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October 22, 2013
In dissent, Judge Bright laments Eighth Circuit affirmance of 115 months in prison PLUS two life sentences for repeat bank robber
Dissenting from a panel affirmance today in US v. Scott, No. 12-3131 (8th Cir. Oct. 22, 2013) (available here), Judge Bright expressed these (and other) notable points about what he clearly considers an unreasonable sentence:
The sentence of 115 months in prison plus two life sentences imposed on Michael Scott by the district court represents a prime example of what may be called “gilding the lily.” It is unreasonable and excessive. For all practical purposes, the roughly 39-year mandatory minimum sentence in this case — for a defendant who is 56 at the time of sentencing — would have itself amounted to a sentence of life imprisonment. I ask what more is required. The sentence in this case is unreasonable and simply represents an effort to send a message of being tough on crime. But that’s not the purpose of a sentence....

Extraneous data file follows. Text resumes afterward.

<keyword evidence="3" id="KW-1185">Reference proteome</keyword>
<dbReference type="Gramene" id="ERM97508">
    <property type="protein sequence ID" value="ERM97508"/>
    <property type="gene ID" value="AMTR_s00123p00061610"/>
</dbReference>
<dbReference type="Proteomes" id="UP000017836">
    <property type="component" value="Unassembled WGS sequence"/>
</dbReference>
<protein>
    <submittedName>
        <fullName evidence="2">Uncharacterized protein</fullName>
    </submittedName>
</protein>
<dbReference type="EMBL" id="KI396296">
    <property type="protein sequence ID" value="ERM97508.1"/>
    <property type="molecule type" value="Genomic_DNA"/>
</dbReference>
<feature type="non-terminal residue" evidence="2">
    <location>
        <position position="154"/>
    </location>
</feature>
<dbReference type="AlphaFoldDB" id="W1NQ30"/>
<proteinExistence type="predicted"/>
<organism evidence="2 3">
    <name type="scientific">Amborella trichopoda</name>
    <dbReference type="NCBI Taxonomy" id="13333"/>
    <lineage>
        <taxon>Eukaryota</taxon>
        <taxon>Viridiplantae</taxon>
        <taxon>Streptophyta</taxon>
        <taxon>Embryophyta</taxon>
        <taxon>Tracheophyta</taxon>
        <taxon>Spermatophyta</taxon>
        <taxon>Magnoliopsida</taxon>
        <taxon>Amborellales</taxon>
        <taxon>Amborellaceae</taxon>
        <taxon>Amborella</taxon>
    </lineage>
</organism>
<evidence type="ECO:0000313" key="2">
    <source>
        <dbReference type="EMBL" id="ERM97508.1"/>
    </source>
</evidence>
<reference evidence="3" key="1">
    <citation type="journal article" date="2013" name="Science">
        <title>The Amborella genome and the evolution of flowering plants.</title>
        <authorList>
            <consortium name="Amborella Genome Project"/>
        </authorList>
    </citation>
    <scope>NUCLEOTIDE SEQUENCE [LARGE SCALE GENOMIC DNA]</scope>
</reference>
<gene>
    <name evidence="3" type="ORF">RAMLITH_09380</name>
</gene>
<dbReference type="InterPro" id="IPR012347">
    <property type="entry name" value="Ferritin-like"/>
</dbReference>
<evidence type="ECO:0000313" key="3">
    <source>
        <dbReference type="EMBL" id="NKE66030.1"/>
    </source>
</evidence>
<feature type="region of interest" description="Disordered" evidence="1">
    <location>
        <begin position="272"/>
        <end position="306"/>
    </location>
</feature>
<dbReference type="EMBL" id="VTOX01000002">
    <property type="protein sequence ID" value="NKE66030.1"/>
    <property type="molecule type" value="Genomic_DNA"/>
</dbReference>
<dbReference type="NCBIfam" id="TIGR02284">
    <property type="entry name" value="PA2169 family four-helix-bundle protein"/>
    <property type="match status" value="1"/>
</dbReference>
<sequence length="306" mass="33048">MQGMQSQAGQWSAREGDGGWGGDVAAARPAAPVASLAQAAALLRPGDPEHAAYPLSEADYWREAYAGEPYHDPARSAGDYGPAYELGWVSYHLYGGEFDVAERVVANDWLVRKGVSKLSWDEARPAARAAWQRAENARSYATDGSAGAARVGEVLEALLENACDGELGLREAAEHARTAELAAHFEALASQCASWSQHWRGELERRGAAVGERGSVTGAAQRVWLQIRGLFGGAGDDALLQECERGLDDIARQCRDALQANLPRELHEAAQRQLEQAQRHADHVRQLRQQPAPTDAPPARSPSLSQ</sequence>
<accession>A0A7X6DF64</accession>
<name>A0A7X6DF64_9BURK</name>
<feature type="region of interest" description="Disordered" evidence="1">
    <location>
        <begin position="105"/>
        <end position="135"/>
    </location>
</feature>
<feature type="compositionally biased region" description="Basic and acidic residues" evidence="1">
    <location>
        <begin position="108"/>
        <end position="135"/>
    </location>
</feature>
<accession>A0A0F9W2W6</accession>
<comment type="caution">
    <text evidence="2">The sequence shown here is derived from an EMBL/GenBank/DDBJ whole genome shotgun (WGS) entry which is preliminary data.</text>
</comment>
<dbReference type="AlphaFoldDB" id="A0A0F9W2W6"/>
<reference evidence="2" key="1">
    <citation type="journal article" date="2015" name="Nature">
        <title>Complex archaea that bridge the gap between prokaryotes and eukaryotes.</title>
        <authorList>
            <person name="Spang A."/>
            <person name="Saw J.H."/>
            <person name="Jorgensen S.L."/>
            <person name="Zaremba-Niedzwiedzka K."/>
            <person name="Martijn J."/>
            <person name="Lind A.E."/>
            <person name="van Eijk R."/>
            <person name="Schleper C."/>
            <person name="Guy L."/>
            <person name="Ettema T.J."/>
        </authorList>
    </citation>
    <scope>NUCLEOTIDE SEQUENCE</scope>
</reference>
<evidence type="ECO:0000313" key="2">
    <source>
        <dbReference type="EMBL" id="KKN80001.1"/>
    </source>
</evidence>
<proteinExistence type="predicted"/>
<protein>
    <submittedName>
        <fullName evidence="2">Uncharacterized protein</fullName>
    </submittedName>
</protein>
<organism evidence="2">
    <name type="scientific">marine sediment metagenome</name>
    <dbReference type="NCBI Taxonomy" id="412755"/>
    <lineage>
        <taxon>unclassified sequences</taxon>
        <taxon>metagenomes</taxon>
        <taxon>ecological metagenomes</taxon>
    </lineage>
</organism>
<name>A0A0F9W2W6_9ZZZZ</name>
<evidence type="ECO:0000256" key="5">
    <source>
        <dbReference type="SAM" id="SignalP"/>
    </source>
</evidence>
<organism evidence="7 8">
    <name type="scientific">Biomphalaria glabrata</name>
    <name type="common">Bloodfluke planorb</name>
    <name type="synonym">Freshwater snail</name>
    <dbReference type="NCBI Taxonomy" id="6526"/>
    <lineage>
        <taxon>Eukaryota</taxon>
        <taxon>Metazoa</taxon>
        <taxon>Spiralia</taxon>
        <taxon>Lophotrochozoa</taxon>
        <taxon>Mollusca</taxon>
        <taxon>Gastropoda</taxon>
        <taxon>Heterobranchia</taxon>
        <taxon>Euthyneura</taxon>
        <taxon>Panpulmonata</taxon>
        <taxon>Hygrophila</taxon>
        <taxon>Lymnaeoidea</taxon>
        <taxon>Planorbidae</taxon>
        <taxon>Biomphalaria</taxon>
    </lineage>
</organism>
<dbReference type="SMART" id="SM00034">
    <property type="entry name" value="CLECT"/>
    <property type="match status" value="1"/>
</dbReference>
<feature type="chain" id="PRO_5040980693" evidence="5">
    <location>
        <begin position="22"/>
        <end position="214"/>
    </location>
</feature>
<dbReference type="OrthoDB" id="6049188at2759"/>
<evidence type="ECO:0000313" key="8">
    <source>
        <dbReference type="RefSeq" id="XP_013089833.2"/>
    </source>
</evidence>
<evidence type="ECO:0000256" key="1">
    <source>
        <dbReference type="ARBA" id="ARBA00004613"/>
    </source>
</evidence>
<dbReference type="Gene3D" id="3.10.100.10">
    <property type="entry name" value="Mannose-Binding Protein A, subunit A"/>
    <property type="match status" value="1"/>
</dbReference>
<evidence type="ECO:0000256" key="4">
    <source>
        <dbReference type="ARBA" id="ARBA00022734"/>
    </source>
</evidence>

As an appellate judge, I add another observation. The federal courts are now entering a new era of sentencing. Eric H. Holder, Jr., the United States Attorney General, has recently called for a new approach to criminal sentencing in the federal courts. The Attorney General emphasized the harsh reality that, as it stands today, “our system is in too many respects broken.” Eric Holder, Attorney General of the United States, United States Department of Justice, Remarks at the Annual Meeting of the American Bar Association’s House of Delegates (Aug. 12, 2013), available at http://www.justice.gov/iso/opa/ag/speeches/2013/ag-speech-130812.html. Indeed, I agree with the Attorney General that “too many Americans go to too many prisons for far too long, and for no truly good law enforcement reason.” Id.